Starting Thursday night, Stephen Curry and LeBron James meet in the NBA Finals for the second consecutive year.
Both have won championships — Curry’s Golden State Warriors bested LBJ’s Cleveland Cavaliers last year. Both have been named MVPs.
They also have this in common — both were born in Akron, Ohio.
But unlike James, no one saw Stephen Curry coming.
Not his high school coach, not college recruiters, not Gonzaga, Georgetown and Wisconsin in the 2008 NCAA Tournament, not the six teams that selected before the Golden State Warriors in the 2009 NBA Draft.
“Who could have predicted this?” former Duke star and ESPN analyst Jay Bilas told NCAA.com this year. “Sometimes you’ll see a guy and you have an opinion on him as a player and you’ll regret it, think maybe I should’ve watched more. You could’ve looked at this forever and not seen this. This was not predictable.”
Maybe because Curry, who grew up in Charlotte, where father Dell played for the NBA’s Hornets, was barely 6-0 and weighed less than 150 pounds as a high school junior. “Spindly baby-faced all arms and legs — like a pony,” said Davidson head coach Bob McKillop.
But Curry could shoot. And he had something else.
“You could see there was an instinct, there was a vision,” McKillop said. “He saw things before they happened. He never let things bother him. For a kid that young to just go on to the next play, what an extraordinary gift that was and still is today.”
In his first game at Davidson, Curry committed nine turnovers. The next night he scored 32 points against Michigan.
Curry averaged 21.5 points per game his first season, setting an NCAA freshman record with 122 3-pointers. He was Southern Conference Rookie of the Year and scored 30 points in a first-round NCAA Tournament loss to Maryland as Davidson finished 29-5.
“When he finished his freshman year, I clearly saw him as an NBA player and the kind of kid that was going to set the records at Davidson College,” McKillop said. “He just got better and better and better in every aspect. … Stephen improved in everything.”
Still, no one no one predicted what happened next, not even after Curry led Davidson to one of the most memorable seasons in school history.
As a sophomore, Curry set the NCAA single-season record with 162 3-pointers and led the Wildcats to another Southern Conference championship.
He rallied the 10th-seeded Wildcats to victories against No. 7 Gonzaga (82-76) and No. 2 Georgetown (80-74). He scored 70 points in the two wins, 40 on 14-of-22 shooting with eight 3-pointers against Gonzaga and 30 points against Georgetown.
Teammate Jason Richards scored 35 points in the two games.
That led to the sports moment judged the greatest in Davidson history, a 73-56 blowout against No. 3 Wisconsin in the Midwest Regional semifinals — with LeBron James in attendance. Curry scored 30 points as the Wildcats reached their first Elite Eight since 1969 under Lefty Driesell.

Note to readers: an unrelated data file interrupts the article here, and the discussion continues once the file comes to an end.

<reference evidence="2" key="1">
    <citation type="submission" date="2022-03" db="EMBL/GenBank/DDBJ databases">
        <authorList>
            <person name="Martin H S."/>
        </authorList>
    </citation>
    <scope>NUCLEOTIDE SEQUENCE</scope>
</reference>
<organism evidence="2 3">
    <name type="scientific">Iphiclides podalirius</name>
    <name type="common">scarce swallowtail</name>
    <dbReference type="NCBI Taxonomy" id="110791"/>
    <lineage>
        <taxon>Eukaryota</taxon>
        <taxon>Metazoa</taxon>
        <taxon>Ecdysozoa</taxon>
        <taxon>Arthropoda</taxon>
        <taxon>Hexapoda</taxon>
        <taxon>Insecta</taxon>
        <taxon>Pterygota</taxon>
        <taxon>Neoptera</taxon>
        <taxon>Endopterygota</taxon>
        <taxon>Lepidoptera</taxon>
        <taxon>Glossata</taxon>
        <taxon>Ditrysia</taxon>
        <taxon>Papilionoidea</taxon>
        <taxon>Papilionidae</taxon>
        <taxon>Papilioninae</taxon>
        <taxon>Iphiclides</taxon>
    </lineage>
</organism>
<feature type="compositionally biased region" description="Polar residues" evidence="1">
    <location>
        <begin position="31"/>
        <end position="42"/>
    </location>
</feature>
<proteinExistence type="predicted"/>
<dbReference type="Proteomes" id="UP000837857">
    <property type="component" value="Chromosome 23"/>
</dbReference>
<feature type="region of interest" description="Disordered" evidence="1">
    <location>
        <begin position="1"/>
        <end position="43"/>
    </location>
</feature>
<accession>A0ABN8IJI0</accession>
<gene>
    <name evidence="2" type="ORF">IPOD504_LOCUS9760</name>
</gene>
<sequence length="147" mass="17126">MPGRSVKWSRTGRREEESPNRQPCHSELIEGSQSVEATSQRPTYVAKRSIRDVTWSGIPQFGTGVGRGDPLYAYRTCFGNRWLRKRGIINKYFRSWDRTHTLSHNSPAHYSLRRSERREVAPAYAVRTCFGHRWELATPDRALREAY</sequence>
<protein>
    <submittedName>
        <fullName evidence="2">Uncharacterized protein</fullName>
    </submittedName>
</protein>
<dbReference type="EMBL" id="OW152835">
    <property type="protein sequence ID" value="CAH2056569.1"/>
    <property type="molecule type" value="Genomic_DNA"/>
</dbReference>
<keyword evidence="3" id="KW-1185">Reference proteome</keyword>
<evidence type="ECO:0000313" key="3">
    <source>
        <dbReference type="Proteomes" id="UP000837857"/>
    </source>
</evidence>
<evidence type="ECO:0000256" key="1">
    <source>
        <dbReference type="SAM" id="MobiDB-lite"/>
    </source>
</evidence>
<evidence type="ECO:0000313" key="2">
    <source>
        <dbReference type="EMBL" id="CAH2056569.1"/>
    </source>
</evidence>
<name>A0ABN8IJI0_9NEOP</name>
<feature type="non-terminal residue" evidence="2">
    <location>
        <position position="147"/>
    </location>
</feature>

“No matter how many people are in the stands, it’s the same exact feeling as if I was in the gym by myself,” Curry told ESPN in 2008. “I just get into a groove that’s just my own, you know? That’s what it’s like.”
Davidson’s run ended in the regional championship against eventual national champion Kansas. The Jayhawks, with four future NBA players on their roster, won 59-57 only when Richards missed a long 3-pointer at the buzzer. Curry was held to 25 points on 9-of-25 shooting.
It remains one of the best Cinderella runs — and one of the greatest individual performances — in NCAA Tournament history.
The following season, Davidson lost in the SoCon Tournament semifinals and missed the NCAA Tournament, losing in the second round of the NIT. But Curry led the nation in scoring (28.6 ppg) and finished his career with 2,635 points (25.3 ppg), including 414 3-pointers (hitting on 41.2%), and led Davidson to an 85-23 overall record (55-3 in conference).
Six teams passed on Curry in the 2009 NBA Draft until the Warriors selected him No. 7 overall. He didn’t win Rookie of the Year, finishing as runner-up to Tyreke Evans, and wasn’t selected to an All-Star team until his fifth season.
So no one predicted what happened next.
Last season, given more freedom to shoot under first-year head coach Steve Kerr, Curry broke his own NBA record for 3-pointers. He led the Warriors to 67 wins and their first championship in 40 years. He was named MVP, averaging 23.8 points despite sitting out the fourth quarter of 17 games because of Golden State’s margins of victory.
This season, Curry revolutionized the game with a record-shattering 402 3-pointers while leading the Warriors to an all-time best 73-9 record. He became the first unanimous MVP in NBA history and helped rally the Warriors from a 3-1 deficit against the Oklahoma City Thunder to win the Western Conference Finals.
Now they’re back in the NBA Finals against James and the Cavaliers.
No one can predict what will happen next, but everyone can’t wait to find out.
Of Curry, this much is certain.
“He is the most visible alum in the history of Davidson College,” McKillop said. “That’s a pretty big mouthful to say when you’ve had a guy like (former U.S. Secretary of State) Dean Rusk here, when you’ve had as many college presidents and Rhodes Scholars, All-Americans and leaders in the academic world and business world.
“Because of the stage that he’s on in the NBA night in and night out … he’s the greatest ambassador and representative of Davidson College.”
THIS WEEK’S GREATEST MOMENTS
• Tuesday: Dartmouth and Davidson
• Wednesday: Dayton and Delaware
• Thursday: Denver and Detroit
• Friday: The Web Show starring The Judge